Hazards Up High: Protect Your Roof

Mid-South Roof Systems commercial roof hazards ponding water atop roof
Mid-South Roof Systems commercial roof hazards ponding water atop roof

The three most common threats facing a newly installed roof are punctures, cuts, and scratches. The reason for this has to do with the makeup of the roof itself.

The Composition of a Roof

Roofs are like the Earth—they have three distinct layers and they’re made mostly of salt water. OK, that last part isn’t true, but they definitely have three layers.

The top layer, exposed to the world, is the weathering surface. This flexible membrane resists UV rays, which are emitted by the roof-killing sun. In between is a plastic mesh that gives the roof toughness and rigidity. The bottom layer comprises the bulk of the roof—nearly half of its entire thickness.

If a deep scratch, gouge, or puncture slices through the outer membrane, your roof loses its weatherproofing and the vulnerable layers underneath are now exposed. The sun is now boring through its weak interior, and water is creeping in. Does this mean that you’re going to get a leak the first time it rains? Maybe not, but in a few years the integrity of your roof will be compromised.

Secondary Hazards

While ponding water itself isn’t a direct hazard, and won’t void your warranty, water can magnify dangerous ultraviolet rays, aiding the sun’s ongoing mission to obliterate your roof.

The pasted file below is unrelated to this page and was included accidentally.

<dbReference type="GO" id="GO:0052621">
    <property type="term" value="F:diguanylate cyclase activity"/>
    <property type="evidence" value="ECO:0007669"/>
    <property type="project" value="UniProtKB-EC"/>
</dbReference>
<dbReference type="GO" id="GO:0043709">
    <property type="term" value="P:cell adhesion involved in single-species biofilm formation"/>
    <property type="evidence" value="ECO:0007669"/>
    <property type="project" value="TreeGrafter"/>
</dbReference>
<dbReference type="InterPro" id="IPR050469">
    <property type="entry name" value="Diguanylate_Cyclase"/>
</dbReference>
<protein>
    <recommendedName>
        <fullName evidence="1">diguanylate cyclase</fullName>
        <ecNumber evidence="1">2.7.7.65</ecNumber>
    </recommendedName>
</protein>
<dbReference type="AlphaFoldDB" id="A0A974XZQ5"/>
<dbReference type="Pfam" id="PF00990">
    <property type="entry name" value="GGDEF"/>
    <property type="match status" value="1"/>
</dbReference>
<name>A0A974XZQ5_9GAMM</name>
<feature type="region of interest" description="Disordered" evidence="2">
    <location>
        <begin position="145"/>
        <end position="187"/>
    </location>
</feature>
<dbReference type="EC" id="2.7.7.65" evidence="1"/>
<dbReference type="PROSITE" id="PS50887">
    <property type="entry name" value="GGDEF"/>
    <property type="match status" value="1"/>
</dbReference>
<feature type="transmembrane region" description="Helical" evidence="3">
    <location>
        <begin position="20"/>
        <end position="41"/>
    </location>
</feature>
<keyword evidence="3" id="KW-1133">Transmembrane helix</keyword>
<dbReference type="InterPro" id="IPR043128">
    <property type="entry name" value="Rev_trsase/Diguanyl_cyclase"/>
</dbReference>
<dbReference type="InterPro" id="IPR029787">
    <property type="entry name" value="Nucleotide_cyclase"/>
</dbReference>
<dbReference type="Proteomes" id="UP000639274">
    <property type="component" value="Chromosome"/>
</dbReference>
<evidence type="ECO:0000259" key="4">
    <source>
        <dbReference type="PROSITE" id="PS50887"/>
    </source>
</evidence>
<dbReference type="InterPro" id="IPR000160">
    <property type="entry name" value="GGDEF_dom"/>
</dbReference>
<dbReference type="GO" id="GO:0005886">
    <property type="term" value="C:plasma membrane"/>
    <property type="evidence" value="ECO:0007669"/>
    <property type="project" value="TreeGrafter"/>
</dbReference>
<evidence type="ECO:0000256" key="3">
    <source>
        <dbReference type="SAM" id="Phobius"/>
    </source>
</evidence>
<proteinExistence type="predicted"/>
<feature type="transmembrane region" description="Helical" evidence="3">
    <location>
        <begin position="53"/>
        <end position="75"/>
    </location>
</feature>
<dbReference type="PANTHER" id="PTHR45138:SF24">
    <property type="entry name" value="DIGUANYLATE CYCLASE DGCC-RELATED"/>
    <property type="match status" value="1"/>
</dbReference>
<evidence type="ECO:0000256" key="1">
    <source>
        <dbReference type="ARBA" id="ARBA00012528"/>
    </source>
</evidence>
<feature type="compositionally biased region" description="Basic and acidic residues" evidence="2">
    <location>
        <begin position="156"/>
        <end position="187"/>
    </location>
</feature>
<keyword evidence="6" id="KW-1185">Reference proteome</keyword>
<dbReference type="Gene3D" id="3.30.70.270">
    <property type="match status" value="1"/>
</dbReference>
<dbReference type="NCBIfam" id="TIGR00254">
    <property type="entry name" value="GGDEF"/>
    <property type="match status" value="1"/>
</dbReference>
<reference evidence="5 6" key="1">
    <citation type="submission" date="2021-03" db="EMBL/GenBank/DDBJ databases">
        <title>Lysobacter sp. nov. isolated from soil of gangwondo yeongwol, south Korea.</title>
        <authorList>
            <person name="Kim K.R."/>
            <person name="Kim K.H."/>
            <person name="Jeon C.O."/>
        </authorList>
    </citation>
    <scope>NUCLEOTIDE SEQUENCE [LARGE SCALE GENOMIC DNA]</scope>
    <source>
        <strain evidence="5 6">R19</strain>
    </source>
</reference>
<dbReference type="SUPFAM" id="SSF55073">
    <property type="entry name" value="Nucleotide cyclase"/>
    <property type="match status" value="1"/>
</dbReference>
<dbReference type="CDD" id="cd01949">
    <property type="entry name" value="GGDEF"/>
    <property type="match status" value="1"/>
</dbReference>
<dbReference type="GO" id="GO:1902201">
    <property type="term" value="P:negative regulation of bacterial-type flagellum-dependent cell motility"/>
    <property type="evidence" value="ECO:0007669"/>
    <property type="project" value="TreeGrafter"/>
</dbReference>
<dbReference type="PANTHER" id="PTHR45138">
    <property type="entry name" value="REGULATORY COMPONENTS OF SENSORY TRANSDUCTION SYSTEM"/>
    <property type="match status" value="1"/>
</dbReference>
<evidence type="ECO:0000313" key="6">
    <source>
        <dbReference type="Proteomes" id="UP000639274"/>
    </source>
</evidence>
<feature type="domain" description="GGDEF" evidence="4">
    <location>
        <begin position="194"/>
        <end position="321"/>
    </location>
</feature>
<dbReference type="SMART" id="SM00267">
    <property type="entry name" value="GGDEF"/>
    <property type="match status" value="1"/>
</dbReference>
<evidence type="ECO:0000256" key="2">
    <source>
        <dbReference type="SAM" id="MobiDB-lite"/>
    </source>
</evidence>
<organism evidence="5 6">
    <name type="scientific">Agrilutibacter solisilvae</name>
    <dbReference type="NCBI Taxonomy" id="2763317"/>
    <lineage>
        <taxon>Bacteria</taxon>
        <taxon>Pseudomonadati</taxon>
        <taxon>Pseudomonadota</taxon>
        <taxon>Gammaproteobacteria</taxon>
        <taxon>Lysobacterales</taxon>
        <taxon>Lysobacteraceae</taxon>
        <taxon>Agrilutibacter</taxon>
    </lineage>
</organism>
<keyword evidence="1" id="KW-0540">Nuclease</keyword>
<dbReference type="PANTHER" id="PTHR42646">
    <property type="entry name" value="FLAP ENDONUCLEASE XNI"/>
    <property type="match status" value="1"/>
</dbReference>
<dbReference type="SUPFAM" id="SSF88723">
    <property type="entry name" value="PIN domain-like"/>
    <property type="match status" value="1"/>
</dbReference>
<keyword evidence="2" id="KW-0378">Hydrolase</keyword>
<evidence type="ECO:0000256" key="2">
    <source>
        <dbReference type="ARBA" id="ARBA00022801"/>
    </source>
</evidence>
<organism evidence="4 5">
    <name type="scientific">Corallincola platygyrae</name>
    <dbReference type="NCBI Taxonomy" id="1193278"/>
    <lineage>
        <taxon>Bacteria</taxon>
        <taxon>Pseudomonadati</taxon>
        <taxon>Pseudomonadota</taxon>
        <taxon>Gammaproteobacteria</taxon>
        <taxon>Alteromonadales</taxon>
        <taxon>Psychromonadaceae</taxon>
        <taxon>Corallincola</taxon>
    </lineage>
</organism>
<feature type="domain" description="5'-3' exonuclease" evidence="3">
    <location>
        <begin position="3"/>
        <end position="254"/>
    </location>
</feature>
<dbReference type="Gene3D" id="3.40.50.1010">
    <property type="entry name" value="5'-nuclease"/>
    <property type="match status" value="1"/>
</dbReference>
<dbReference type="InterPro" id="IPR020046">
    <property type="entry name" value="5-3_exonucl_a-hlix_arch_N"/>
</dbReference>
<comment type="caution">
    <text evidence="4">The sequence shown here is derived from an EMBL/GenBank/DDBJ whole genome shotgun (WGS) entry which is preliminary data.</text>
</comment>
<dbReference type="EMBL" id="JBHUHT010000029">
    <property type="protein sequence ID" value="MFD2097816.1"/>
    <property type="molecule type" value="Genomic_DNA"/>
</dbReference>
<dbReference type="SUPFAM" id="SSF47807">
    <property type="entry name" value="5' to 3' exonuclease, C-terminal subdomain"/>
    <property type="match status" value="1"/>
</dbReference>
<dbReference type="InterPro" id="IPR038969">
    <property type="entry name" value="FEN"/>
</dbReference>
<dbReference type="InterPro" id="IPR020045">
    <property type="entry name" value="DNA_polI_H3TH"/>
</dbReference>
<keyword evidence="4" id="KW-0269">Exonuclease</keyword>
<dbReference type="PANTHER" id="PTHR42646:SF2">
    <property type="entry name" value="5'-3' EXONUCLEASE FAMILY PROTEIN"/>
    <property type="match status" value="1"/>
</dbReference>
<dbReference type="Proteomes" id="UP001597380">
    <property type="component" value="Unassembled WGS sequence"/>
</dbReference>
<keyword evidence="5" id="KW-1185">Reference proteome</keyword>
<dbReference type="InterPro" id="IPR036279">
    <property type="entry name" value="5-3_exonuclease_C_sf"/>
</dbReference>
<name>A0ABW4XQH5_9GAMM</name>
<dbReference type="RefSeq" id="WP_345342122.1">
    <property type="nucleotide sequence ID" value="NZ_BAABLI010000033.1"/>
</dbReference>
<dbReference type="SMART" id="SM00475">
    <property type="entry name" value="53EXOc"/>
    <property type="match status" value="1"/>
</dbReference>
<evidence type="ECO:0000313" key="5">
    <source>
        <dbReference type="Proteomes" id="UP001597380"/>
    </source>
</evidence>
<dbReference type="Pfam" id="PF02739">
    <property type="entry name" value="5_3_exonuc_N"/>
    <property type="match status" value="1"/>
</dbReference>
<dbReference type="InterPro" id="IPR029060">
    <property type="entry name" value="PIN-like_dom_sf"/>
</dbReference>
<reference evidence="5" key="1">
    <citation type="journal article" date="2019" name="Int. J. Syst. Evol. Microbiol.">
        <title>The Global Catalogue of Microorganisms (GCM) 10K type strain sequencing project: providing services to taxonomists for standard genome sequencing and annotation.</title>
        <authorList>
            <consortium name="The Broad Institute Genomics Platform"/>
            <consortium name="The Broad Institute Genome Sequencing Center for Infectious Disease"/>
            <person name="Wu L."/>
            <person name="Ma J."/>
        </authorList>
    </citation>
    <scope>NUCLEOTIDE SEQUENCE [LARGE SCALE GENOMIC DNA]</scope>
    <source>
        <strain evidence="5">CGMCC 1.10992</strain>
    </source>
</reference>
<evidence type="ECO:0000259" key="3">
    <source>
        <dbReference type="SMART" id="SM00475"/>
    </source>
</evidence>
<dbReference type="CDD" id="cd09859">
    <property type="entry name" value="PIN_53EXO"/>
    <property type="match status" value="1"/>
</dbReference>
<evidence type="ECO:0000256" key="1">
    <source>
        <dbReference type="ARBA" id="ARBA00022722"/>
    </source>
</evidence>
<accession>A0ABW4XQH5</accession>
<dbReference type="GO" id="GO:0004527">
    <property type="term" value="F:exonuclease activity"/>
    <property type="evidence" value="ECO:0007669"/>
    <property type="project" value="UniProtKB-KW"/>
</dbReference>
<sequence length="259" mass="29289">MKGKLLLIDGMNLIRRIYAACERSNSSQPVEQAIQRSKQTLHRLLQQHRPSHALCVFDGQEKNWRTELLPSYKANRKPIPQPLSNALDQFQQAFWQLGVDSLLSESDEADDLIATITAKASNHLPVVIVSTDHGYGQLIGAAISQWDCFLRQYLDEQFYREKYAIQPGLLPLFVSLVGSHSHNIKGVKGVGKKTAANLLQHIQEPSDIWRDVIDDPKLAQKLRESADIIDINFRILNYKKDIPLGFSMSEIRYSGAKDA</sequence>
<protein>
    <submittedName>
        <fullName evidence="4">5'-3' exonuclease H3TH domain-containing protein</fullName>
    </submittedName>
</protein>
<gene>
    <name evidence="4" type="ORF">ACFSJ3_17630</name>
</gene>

Certain chemicals can harm your roof. If your building deals with chemicals, like a paint facility, consider a chemical-tolerant PVC roof. While chemicals may seem an obvious hazard, grease traps that operate on the roof are just as dangerous—but they are often overlooked. Overflowing, poorly maintained, or malfunctioning roof grease traps can leak animal fats and grease, which can break the roof down over time.

Finally, Alfred Hitchcock was right. Birds are hideous monsters that are bent on destroying the human race—and they’re starting with our roofs. Birds—especially in high concentrations as are found near water or landfills—can leave a buildup of droppings up to 4 inches deep across a roof surface with the same square footage as 10 football fields. They also carry and drop sharp objects like bones, creating an EPA hazard zone on top of your roof.

Aside from seagulls, you are your own worst enemy. Educate anyone with roof access about the dangers of dropped tools or machines. Protect your roof to avoid replacing it.



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